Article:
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error that is not sufficiently prejudicial to the losing party in a lawsuit to warrant the appellate court’s modifying the lower court’s decision. A conclusion that an error is harmless reflects the reviewing court’s determination that the lower court’s decision would have been the same with or without the purported error.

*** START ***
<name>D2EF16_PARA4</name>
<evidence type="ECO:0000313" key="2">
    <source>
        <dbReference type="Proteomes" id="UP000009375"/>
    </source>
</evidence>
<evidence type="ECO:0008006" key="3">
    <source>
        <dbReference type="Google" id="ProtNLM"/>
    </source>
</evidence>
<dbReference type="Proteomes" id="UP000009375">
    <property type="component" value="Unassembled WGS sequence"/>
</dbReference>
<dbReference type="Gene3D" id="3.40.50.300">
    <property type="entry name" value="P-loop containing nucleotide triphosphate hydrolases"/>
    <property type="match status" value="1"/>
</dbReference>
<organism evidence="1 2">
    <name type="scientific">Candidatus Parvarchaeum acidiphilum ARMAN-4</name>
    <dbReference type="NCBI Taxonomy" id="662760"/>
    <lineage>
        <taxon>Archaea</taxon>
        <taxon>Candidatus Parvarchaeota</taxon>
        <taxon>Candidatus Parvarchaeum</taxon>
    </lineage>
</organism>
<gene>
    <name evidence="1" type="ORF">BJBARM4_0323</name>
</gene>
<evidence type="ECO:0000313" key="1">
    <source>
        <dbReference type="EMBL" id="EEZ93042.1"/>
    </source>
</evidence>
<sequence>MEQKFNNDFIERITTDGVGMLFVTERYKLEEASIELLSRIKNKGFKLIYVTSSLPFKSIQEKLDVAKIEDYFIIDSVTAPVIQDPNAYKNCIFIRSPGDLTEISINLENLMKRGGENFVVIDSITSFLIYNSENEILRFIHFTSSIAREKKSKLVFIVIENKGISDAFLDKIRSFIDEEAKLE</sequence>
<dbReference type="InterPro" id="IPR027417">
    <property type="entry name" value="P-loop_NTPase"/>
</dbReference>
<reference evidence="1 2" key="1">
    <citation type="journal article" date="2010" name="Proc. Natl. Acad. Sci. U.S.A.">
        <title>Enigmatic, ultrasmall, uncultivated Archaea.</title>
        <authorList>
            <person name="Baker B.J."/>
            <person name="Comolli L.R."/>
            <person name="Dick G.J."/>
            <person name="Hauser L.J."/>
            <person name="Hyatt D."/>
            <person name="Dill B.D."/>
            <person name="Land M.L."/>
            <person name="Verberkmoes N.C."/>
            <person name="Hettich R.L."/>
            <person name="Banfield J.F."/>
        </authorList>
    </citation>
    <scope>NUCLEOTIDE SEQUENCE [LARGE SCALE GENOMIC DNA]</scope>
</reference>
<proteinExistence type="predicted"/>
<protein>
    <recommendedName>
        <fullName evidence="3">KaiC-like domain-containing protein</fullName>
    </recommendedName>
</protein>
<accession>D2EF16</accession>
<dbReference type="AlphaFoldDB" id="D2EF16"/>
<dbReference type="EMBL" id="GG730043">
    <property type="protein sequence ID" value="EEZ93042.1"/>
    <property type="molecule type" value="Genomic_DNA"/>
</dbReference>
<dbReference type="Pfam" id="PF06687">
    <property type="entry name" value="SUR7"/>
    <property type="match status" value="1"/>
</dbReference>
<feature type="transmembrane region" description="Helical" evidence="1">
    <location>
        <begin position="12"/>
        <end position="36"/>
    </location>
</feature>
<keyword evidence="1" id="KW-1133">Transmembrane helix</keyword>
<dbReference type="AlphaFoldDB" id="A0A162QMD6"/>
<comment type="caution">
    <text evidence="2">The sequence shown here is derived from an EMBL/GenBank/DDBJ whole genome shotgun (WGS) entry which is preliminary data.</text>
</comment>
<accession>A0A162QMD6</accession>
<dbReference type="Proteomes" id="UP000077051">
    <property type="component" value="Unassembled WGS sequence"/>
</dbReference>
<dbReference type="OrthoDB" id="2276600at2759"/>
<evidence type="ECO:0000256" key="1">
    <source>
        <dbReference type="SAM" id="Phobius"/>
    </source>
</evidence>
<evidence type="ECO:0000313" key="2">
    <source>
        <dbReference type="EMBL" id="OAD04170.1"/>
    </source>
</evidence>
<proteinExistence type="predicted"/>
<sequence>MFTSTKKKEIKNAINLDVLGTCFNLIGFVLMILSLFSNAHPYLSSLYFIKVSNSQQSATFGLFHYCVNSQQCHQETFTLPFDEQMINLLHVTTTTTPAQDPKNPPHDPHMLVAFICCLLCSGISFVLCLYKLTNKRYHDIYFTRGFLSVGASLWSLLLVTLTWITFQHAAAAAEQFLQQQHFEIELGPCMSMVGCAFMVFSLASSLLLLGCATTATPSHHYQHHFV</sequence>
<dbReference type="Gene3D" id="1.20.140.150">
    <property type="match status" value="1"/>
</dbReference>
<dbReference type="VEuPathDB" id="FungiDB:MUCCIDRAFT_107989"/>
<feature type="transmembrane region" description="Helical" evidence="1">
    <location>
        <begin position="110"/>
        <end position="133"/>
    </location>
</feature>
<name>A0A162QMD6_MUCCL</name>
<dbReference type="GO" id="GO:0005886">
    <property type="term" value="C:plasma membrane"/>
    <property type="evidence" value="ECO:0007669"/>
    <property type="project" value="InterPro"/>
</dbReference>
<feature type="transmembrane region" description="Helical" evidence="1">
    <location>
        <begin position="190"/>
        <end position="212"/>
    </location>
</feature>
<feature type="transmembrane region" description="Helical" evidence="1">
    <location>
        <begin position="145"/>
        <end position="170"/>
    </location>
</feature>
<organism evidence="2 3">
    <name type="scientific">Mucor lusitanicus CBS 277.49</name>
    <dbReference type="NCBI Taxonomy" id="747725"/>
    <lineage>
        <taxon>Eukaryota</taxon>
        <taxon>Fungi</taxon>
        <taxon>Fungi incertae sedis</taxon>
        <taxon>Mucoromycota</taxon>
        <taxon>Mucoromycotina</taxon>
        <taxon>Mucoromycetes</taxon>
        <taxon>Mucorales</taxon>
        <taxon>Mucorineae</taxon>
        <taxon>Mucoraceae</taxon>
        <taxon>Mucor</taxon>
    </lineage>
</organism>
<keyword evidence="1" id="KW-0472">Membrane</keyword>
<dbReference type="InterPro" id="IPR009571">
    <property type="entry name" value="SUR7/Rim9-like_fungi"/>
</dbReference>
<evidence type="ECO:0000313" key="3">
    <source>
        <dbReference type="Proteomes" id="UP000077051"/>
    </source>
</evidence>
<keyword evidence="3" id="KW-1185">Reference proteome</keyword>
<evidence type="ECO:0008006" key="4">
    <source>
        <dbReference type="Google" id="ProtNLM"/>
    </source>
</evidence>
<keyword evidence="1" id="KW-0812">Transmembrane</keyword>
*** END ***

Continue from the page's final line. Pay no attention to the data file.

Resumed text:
The confession of two codefendants are improperly introduced at Vic’s trial. An appellate court may find that the violation was merely harmless error and does not require a new trial for Vic if the confessions had little or no effect upon the jury’s determination of Vic’s guilt.
Compare plain error.
Source: Barron's Dictionary of Legal Terms, Steven H. Gifis, 5th Edition; © 2016